Huntington Oil Spill Impact on Wider Environmental Movement and COP26

Oil spills have a wide range of environmental and economic impacts. Streams, marine life, plants, and animals on land will all be harmed by oil spills. Oil spills can have long-term effects on infrastructure and a region’s economy, lasting for decades. Eliminating an oil leak will cost a lot of money. That money will be divided among several different government agencies, non-profit organizations, and the oil transport corporation itself. Following each oil spill, the general public loses confidence in the oil industry’s ability to handle this potentially fatal but necessary product safely. The paper looks at the recent oil spill on Huntington Beach’s impact on the wider environmental movement and how it can influence the COP26 United Nations Climate Change Conference.

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 Hiltzik (2021) notes that President Joe Biden is among the global leaders sitting in the environmental movement of the COP26 United Nations Climate Change Conference. Biden has urged other world leaders to start on a revolutionary shift to renewable energy, but doubts persist over President Biden’s own ability to achieve this goal at home. This is due to the oil spill off Huntington Beach has made other global leaders question the United States’ efforts to combat environmental pollution. The recent oil spill off the coast of Huntington Beach may be the beginning of a decade of ingenuity and ambition to protect our future. Scientists have warned that the world is far off course to avoid catastrophic climate change, and leaders of poorer, more vulnerable countries have used the discussions to warn their audiences that tragedy is nearing. When Huntington Beach’s oil leak gets fixed, environmentalists can message that the United States is not just back at the negotiating table but also hopes to lead by example.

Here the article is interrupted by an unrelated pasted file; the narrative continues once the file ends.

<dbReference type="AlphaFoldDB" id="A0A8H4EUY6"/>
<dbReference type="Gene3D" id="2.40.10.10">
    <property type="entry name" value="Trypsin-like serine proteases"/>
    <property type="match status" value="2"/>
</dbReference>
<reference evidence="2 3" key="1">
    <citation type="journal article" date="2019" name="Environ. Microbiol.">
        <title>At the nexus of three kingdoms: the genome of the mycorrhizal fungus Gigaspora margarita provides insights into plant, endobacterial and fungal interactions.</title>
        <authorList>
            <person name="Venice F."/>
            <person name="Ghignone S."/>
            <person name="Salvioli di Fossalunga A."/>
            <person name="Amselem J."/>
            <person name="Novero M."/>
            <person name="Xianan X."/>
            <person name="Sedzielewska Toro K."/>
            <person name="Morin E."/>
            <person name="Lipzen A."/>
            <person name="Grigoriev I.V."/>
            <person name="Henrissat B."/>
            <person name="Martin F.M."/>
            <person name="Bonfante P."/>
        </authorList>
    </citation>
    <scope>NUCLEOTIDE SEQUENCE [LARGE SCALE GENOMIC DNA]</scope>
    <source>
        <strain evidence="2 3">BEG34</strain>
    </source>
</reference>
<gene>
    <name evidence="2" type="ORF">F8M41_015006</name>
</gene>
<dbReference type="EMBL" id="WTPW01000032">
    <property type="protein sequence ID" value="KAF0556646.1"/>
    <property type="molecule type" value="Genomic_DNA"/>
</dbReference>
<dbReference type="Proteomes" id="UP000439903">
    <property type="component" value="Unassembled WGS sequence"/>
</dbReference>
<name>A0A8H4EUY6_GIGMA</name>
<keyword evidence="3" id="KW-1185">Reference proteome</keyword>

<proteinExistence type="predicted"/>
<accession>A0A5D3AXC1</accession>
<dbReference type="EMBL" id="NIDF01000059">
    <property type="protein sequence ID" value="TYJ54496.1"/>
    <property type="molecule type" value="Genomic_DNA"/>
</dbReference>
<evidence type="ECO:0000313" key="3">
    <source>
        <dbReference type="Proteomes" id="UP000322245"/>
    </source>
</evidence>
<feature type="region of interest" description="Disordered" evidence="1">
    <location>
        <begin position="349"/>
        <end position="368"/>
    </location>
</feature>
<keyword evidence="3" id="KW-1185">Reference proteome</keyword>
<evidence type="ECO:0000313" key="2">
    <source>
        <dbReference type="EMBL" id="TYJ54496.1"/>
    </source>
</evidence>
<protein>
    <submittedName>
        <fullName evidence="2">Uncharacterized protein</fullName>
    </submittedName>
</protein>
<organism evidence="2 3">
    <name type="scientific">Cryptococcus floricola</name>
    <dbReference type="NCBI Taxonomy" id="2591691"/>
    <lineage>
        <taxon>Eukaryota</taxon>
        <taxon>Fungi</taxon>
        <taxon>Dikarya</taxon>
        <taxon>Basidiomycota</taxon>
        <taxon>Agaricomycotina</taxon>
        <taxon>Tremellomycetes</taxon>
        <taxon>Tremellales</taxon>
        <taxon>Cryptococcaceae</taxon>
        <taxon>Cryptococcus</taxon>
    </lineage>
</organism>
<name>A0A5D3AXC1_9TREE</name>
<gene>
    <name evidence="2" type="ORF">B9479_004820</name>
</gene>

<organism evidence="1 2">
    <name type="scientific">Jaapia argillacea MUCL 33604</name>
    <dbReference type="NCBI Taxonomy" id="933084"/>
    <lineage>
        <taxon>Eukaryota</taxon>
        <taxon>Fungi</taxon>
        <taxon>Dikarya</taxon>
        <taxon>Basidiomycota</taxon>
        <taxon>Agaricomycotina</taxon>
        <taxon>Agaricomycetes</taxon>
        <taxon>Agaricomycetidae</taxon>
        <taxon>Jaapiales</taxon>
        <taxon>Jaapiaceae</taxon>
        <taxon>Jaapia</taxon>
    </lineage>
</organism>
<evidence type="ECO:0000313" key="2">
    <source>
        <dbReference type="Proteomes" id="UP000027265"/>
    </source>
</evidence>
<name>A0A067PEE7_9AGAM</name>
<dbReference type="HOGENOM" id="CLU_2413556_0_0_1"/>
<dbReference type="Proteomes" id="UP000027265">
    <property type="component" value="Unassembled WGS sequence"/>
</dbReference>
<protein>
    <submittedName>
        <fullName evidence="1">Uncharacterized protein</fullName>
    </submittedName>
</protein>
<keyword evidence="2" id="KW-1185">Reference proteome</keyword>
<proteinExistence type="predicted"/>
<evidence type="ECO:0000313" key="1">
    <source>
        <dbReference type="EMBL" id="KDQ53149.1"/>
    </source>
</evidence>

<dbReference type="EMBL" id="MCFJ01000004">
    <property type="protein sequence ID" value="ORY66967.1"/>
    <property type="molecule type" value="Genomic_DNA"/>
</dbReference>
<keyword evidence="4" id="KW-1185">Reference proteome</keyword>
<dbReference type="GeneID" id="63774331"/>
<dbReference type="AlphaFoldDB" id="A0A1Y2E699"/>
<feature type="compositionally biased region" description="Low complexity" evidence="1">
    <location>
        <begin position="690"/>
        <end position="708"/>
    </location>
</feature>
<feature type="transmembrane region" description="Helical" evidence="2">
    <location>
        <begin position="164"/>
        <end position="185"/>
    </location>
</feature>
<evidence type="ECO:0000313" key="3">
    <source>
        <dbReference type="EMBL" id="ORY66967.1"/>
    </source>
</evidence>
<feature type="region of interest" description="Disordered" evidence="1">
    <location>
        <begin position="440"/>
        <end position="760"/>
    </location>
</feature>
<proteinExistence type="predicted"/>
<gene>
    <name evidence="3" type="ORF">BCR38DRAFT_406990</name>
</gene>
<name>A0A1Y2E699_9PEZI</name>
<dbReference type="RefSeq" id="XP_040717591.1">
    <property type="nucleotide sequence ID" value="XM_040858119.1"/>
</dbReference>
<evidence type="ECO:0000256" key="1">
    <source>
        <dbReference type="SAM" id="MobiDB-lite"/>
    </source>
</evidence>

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There is a difficulty for environmentalists in the United States on how to respond to an oil spill off the coast of Huntington Beach. Human existence as we know it is in jeopardy, and the cost of inaction is rising with each passing day. Some leading emitters could use the oil spill off Huntington Beach as an opportunity to point the finger at the environmental movement. After a senator with ties to fossil fuels snatched away a bill that would be “the greatest substantial investment to cope with climate calamity that any advanced nation has made ever,” the bill is still stalled in Congress. These are among the risks bedeviling the functionality of the environmental movement.